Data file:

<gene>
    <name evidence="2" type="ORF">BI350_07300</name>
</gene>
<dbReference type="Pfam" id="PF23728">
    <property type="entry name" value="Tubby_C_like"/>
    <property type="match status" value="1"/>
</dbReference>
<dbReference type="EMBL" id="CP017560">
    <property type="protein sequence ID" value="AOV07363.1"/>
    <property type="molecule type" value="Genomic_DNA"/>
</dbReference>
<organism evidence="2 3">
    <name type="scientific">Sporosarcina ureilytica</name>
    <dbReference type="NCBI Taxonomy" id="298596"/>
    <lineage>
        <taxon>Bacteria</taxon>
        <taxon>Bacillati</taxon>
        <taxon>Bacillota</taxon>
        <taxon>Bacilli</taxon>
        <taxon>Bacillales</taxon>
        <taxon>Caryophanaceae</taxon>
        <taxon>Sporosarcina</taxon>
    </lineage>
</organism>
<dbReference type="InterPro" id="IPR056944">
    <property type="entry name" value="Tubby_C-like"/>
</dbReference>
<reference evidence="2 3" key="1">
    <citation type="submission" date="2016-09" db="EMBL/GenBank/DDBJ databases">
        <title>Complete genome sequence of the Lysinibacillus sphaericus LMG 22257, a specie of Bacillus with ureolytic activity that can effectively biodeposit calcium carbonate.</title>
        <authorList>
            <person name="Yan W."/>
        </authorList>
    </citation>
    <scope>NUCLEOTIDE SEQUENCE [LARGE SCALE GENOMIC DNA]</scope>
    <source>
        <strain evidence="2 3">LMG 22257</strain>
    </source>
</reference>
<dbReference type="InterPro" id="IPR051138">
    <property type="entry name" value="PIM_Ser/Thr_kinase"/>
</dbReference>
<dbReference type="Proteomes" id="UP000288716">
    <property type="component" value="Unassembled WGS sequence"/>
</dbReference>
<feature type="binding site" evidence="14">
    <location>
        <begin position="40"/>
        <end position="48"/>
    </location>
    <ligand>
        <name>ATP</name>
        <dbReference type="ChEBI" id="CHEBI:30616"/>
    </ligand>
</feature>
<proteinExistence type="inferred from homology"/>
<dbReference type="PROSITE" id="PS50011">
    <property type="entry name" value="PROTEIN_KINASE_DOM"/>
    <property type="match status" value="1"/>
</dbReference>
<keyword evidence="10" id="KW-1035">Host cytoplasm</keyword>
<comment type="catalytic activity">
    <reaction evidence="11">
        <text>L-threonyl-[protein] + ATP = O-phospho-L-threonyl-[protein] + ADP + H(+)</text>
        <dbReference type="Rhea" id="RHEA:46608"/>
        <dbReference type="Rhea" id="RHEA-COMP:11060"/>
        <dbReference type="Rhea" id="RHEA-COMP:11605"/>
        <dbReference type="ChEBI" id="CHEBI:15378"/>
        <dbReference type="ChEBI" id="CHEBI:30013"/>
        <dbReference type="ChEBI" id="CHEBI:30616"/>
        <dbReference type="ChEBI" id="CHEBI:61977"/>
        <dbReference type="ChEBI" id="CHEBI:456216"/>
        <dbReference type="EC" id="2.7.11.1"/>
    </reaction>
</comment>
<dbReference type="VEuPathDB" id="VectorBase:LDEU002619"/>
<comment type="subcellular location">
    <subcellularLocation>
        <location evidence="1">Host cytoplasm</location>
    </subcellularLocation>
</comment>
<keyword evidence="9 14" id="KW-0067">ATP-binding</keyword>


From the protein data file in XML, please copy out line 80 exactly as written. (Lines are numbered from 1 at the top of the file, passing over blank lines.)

    </subcellularLocation>